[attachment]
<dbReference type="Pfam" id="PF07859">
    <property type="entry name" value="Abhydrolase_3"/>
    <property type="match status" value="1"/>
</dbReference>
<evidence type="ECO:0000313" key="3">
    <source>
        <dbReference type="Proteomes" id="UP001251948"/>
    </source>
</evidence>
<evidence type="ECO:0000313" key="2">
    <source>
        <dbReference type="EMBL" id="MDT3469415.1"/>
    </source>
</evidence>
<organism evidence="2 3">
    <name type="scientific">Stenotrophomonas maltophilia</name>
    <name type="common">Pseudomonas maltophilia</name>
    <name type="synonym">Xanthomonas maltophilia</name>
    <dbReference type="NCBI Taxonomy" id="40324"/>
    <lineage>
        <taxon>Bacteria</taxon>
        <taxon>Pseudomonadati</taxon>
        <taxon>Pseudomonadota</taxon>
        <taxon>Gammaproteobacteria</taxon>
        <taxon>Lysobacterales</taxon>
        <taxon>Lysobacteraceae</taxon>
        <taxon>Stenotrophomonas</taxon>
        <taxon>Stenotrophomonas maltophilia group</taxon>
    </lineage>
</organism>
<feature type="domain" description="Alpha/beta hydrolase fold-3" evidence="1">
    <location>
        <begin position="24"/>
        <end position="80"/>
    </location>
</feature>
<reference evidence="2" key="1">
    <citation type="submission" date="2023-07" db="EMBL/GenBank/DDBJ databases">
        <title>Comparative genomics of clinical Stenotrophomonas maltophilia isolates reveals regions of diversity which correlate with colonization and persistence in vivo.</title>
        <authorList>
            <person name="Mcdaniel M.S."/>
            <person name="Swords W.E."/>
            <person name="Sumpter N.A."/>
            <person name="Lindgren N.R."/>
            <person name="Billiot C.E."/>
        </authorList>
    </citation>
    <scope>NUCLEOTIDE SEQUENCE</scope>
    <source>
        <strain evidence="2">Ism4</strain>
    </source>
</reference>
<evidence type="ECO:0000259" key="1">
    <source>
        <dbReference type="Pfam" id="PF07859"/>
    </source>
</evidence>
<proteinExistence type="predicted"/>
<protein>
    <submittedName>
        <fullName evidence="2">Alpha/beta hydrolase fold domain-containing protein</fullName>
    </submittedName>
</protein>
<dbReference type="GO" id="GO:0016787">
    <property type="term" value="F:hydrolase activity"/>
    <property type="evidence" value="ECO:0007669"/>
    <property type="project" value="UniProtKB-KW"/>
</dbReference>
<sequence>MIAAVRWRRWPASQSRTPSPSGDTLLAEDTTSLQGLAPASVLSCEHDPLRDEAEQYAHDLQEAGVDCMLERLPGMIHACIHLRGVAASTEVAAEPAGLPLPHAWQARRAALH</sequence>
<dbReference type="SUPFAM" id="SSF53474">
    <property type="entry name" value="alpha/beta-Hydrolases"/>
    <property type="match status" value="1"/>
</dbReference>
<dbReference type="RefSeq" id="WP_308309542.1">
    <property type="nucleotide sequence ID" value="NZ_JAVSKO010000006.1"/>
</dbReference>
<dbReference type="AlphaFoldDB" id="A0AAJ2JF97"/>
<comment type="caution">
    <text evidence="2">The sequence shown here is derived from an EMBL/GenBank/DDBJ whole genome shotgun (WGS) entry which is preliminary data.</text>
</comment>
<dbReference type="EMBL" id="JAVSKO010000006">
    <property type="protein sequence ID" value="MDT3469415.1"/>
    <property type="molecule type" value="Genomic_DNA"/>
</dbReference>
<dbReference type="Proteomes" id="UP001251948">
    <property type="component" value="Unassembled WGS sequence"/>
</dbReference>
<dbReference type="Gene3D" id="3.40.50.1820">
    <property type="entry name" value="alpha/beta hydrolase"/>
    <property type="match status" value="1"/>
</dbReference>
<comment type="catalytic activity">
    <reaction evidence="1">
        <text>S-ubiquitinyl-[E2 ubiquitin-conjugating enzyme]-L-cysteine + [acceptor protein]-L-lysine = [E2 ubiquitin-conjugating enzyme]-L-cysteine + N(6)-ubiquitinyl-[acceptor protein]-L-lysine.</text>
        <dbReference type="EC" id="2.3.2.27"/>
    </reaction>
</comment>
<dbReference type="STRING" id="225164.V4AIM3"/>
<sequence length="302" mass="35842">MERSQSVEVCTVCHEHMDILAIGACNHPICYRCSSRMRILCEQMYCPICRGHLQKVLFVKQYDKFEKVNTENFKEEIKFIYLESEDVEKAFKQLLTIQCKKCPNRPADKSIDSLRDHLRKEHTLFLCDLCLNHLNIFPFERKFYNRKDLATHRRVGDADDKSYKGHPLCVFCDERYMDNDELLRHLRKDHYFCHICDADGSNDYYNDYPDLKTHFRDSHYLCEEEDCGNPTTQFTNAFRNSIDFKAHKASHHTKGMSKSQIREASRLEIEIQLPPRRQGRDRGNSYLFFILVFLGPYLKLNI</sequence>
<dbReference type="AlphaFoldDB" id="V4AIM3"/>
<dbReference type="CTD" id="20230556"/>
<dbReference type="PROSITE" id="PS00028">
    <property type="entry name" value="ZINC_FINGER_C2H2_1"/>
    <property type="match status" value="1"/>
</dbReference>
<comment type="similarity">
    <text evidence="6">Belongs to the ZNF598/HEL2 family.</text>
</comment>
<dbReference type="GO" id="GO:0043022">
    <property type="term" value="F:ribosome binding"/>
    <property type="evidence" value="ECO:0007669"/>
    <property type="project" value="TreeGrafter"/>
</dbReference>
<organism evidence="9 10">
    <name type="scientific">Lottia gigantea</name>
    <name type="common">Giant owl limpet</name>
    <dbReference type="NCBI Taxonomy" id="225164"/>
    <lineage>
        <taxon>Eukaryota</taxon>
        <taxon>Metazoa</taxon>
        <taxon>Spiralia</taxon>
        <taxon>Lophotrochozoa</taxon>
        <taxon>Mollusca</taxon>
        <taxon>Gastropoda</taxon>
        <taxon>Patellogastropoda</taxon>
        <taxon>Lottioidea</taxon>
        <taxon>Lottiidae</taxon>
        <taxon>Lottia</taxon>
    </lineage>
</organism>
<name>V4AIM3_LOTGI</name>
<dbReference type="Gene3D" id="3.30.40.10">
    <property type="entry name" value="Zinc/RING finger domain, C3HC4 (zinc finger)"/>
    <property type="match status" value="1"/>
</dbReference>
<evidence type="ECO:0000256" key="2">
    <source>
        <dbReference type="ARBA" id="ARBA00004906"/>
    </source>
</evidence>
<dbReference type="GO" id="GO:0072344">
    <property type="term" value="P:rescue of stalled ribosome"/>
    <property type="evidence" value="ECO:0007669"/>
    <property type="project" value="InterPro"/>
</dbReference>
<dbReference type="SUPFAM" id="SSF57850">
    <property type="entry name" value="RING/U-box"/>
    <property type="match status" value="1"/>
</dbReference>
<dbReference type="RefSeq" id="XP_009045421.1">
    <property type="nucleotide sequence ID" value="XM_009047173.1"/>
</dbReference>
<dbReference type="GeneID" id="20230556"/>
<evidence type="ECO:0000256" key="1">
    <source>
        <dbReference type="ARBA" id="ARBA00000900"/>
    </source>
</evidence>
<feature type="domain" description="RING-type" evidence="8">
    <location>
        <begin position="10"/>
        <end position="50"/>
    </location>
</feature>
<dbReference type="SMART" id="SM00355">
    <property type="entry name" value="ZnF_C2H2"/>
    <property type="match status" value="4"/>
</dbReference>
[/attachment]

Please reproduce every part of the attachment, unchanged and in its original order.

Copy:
<dbReference type="Pfam" id="PF07859">
    <property type="entry name" value="Abhydrolase_3"/>
    <property type="match status" value="1"/>
</dbReference>
<evidence type="ECO:0000313" key="3">
    <source>
        <dbReference type="Proteomes" id="UP001251948"/>
    </source>
</evidence>
<evidence type="ECO:0000313" key="2">
    <source>
        <dbReference type="EMBL" id="MDT3469415.1"/>
    </source>
</evidence>
<organism evidence="2 3">
    <name type="scientific">Stenotrophomonas maltophilia</name>
    <name type="common">Pseudomonas maltophilia</name>
    <name type="synonym">Xanthomonas maltophilia</name>
    <dbReference type="NCBI Taxonomy" id="40324"/>
    <lineage>
        <taxon>Bacteria</taxon>
        <taxon>Pseudomonadati</taxon>
        <taxon>Pseudomonadota</taxon>
        <taxon>Gammaproteobacteria</taxon>
        <taxon>Lysobacterales</taxon>
        <taxon>Lysobacteraceae</taxon>
        <taxon>Stenotrophomonas</taxon>
        <taxon>Stenotrophomonas maltophilia group</taxon>
    </lineage>
</organism>
<feature type="domain" description="Alpha/beta hydrolase fold-3" evidence="1">
    <location>
        <begin position="24"/>
        <end position="80"/>
    </location>
</feature>
<reference evidence="2" key="1">
    <citation type="submission" date="2023-07" db="EMBL/GenBank/DDBJ databases">
        <title>Comparative genomics of clinical Stenotrophomonas maltophilia isolates reveals regions of diversity which correlate with colonization and persistence in vivo.</title>
        <authorList>
            <person name="Mcdaniel M.S."/>
            <person name="Swords W.E."/>
            <person name="Sumpter N.A."/>
            <person name="Lindgren N.R."/>
            <person name="Billiot C.E."/>
        </authorList>
    </citation>
    <scope>NUCLEOTIDE SEQUENCE</scope>
    <source>
        <strain evidence="2">Ism4</strain>
    </source>
</reference>
<evidence type="ECO:0000259" key="1">
    <source>
        <dbReference type="Pfam" id="PF07859"/>
    </source>
</evidence>
<proteinExistence type="predicted"/>
<protein>
    <submittedName>
        <fullName evidence="2">Alpha/beta hydrolase fold domain-containing protein</fullName>
    </submittedName>
</protein>
<dbReference type="GO" id="GO:0016787">
    <property type="term" value="F:hydrolase activity"/>
    <property type="evidence" value="ECO:0007669"/>
    <property type="project" value="UniProtKB-KW"/>
</dbReference>
<sequence>MIAAVRWRRWPASQSRTPSPSGDTLLAEDTTSLQGLAPASVLSCEHDPLRDEAEQYAHDLQEAGVDCMLERLPGMIHACIHLRGVAASTEVAAEPAGLPLPHAWQARRAALH</sequence>
<dbReference type="SUPFAM" id="SSF53474">
    <property type="entry name" value="alpha/beta-Hydrolases"/>
    <property type="match status" value="1"/>
</dbReference>
<dbReference type="RefSeq" id="WP_308309542.1">
    <property type="nucleotide sequence ID" value="NZ_JAVSKO010000006.1"/>
</dbReference>
<dbReference type="AlphaFoldDB" id="A0AAJ2JF97"/>
<comment type="caution">
    <text evidence="2">The sequence shown here is derived from an EMBL/GenBank/DDBJ whole genome shotgun (WGS) entry which is preliminary data.</text>
</comment>
<dbReference type="EMBL" id="JAVSKO010000006">
    <property type="protein sequence ID" value="MDT3469415.1"/>
    <property type="molecule type" value="Genomic_DNA"/>
</dbReference>
<dbReference type="Proteomes" id="UP001251948">
    <property type="component" value="Unassembled WGS sequence"/>
</dbReference>
<dbReference type="Gene3D" id="3.40.50.1820">
    <property type="entry name" value="alpha/beta hydrolase"/>
    <property type="match status" value="1"/>
</dbReference>
<comment type="catalytic activity">
    <reaction evidence="1">
        <text>S-ubiquitinyl-[E2 ubiquitin-conjugating enzyme]-L-cysteine + [acceptor protein]-L-lysine = [E2 ubiquitin-conjugating enzyme]-L-cysteine + N(6)-ubiquitinyl-[acceptor protein]-L-lysine.</text>
        <dbReference type="EC" id="2.3.2.27"/>
    </reaction>
</comment>
<dbReference type="STRING" id="225164.V4AIM3"/>
<sequence length="302" mass="35842">MERSQSVEVCTVCHEHMDILAIGACNHPICYRCSSRMRILCEQMYCPICRGHLQKVLFVKQYDKFEKVNTENFKEEIKFIYLESEDVEKAFKQLLTIQCKKCPNRPADKSIDSLRDHLRKEHTLFLCDLCLNHLNIFPFERKFYNRKDLATHRRVGDADDKSYKGHPLCVFCDERYMDNDELLRHLRKDHYFCHICDADGSNDYYNDYPDLKTHFRDSHYLCEEEDCGNPTTQFTNAFRNSIDFKAHKASHHTKGMSKSQIREASRLEIEIQLPPRRQGRDRGNSYLFFILVFLGPYLKLNI</sequence>
<dbReference type="AlphaFoldDB" id="V4AIM3"/>
<dbReference type="CTD" id="20230556"/>
<dbReference type="PROSITE" id="PS00028">
    <property type="entry name" value="ZINC_FINGER_C2H2_1"/>
    <property type="match status" value="1"/>
</dbReference>
<comment type="similarity">
    <text evidence="6">Belongs to the ZNF598/HEL2 family.</text>
</comment>
<dbReference type="GO" id="GO:0043022">
    <property type="term" value="F:ribosome binding"/>
    <property type="evidence" value="ECO:0007669"/>
    <property type="project" value="TreeGrafter"/>
</dbReference>
<organism evidence="9 10">
    <name type="scientific">Lottia gigantea</name>
    <name type="common">Giant owl limpet</name>
    <dbReference type="NCBI Taxonomy" id="225164"/>
    <lineage>
        <taxon>Eukaryota</taxon>
        <taxon>Metazoa</taxon>
        <taxon>Spiralia</taxon>
        <taxon>Lophotrochozoa</taxon>
        <taxon>Mollusca</taxon>
        <taxon>Gastropoda</taxon>
        <taxon>Patellogastropoda</taxon>
        <taxon>Lottioidea</taxon>
        <taxon>Lottiidae</taxon>
        <taxon>Lottia</taxon>
    </lineage>
</organism>
<name>V4AIM3_LOTGI</name>
<dbReference type="Gene3D" id="3.30.40.10">
    <property type="entry name" value="Zinc/RING finger domain, C3HC4 (zinc finger)"/>
    <property type="match status" value="1"/>
</dbReference>
<evidence type="ECO:0000256" key="2">
    <source>
        <dbReference type="ARBA" id="ARBA00004906"/>
    </source>
</evidence>
<dbReference type="GO" id="GO:0072344">
    <property type="term" value="P:rescue of stalled ribosome"/>
    <property type="evidence" value="ECO:0007669"/>
    <property type="project" value="InterPro"/>
</dbReference>
<dbReference type="SUPFAM" id="SSF57850">
    <property type="entry name" value="RING/U-box"/>
    <property type="match status" value="1"/>
</dbReference>
<dbReference type="RefSeq" id="XP_009045421.1">
    <property type="nucleotide sequence ID" value="XM_009047173.1"/>
</dbReference>
<dbReference type="GeneID" id="20230556"/>
<evidence type="ECO:0000256" key="1">
    <source>
        <dbReference type="ARBA" id="ARBA00000900"/>
    </source>
</evidence>
<feature type="domain" description="RING-type" evidence="8">
    <location>
        <begin position="10"/>
        <end position="50"/>
    </location>
</feature>
<dbReference type="SMART" id="SM00355">
    <property type="entry name" value="ZnF_C2H2"/>
    <property type="match status" value="4"/>
</dbReference>